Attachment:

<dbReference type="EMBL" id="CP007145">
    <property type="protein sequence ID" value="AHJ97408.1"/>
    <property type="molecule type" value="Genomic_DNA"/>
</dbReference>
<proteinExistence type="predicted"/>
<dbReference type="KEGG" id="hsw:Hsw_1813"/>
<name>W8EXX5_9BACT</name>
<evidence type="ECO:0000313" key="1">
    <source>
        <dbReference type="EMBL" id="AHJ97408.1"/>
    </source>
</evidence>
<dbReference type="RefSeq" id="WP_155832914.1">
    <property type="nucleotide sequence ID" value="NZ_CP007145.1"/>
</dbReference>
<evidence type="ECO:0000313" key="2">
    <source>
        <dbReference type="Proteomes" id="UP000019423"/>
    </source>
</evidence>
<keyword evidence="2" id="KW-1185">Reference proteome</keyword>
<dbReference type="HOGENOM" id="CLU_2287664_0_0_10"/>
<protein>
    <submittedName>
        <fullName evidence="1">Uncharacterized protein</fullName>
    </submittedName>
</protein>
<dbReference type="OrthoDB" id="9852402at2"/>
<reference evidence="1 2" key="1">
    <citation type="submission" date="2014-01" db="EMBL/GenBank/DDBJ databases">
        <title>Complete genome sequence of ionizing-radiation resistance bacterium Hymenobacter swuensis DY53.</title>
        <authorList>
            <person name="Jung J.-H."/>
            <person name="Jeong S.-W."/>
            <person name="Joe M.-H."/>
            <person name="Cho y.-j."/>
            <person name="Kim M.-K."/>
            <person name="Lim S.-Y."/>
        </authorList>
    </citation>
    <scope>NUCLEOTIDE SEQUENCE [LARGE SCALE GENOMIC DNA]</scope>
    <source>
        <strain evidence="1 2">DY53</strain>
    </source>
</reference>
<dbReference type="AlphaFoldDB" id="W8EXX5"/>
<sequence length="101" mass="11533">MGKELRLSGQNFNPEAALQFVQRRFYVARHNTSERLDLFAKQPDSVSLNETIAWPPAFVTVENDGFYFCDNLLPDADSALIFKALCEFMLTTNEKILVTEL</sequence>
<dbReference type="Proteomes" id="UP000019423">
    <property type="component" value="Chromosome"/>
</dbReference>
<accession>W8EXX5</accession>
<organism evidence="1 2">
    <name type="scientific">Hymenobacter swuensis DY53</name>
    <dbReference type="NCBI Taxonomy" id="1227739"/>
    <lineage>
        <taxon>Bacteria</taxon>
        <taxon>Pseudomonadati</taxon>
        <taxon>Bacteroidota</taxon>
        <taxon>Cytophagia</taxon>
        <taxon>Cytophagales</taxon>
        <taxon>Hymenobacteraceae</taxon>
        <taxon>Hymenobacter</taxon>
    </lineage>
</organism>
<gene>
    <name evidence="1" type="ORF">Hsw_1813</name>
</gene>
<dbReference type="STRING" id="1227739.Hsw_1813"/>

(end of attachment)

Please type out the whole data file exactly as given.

<dbReference type="EMBL" id="CP007145">
    <property type="protein sequence ID" value="AHJ97408.1"/>
    <property type="molecule type" value="Genomic_DNA"/>
</dbReference>
<proteinExistence type="predicted"/>
<dbReference type="KEGG" id="hsw:Hsw_1813"/>
<name>W8EXX5_9BACT</name>
<evidence type="ECO:0000313" key="1">
    <source>
        <dbReference type="EMBL" id="AHJ97408.1"/>
    </source>
</evidence>
<dbReference type="RefSeq" id="WP_155832914.1">
    <property type="nucleotide sequence ID" value="NZ_CP007145.1"/>
</dbReference>
<evidence type="ECO:0000313" key="2">
    <source>
        <dbReference type="Proteomes" id="UP000019423"/>
    </source>
</evidence>
<keyword evidence="2" id="KW-1185">Reference proteome</keyword>
<dbReference type="HOGENOM" id="CLU_2287664_0_0_10"/>
<protein>
    <submittedName>
        <fullName evidence="1">Uncharacterized protein</fullName>
    </submittedName>
</protein>
<dbReference type="OrthoDB" id="9852402at2"/>
<reference evidence="1 2" key="1">
    <citation type="submission" date="2014-01" db="EMBL/GenBank/DDBJ databases">
        <title>Complete genome sequence of ionizing-radiation resistance bacterium Hymenobacter swuensis DY53.</title>
        <authorList>
            <person name="Jung J.-H."/>
            <person name="Jeong S.-W."/>
            <person name="Joe M.-H."/>
            <person name="Cho y.-j."/>
            <person name="Kim M.-K."/>
            <person name="Lim S.-Y."/>
        </authorList>
    </citation>
    <scope>NUCLEOTIDE SEQUENCE [LARGE SCALE GENOMIC DNA]</scope>
    <source>
        <strain evidence="1 2">DY53</strain>
    </source>
</reference>
<dbReference type="AlphaFoldDB" id="W8EXX5"/>
<sequence length="101" mass="11533">MGKELRLSGQNFNPEAALQFVQRRFYVARHNTSERLDLFAKQPDSVSLNETIAWPPAFVTVENDGFYFCDNLLPDADSALIFKALCEFMLTTNEKILVTEL</sequence>
<dbReference type="Proteomes" id="UP000019423">
    <property type="component" value="Chromosome"/>
</dbReference>
<accession>W8EXX5</accession>
<organism evidence="1 2">
    <name type="scientific">Hymenobacter swuensis DY53</name>
    <dbReference type="NCBI Taxonomy" id="1227739"/>
    <lineage>
        <taxon>Bacteria</taxon>
        <taxon>Pseudomonadati</taxon>
        <taxon>Bacteroidota</taxon>
        <taxon>Cytophagia</taxon>
        <taxon>Cytophagales</taxon>
        <taxon>Hymenobacteraceae</taxon>
        <taxon>Hymenobacter</taxon>
    </lineage>
</organism>
<gene>
    <name evidence="1" type="ORF">Hsw_1813</name>
</gene>
<dbReference type="STRING" id="1227739.Hsw_1813"/>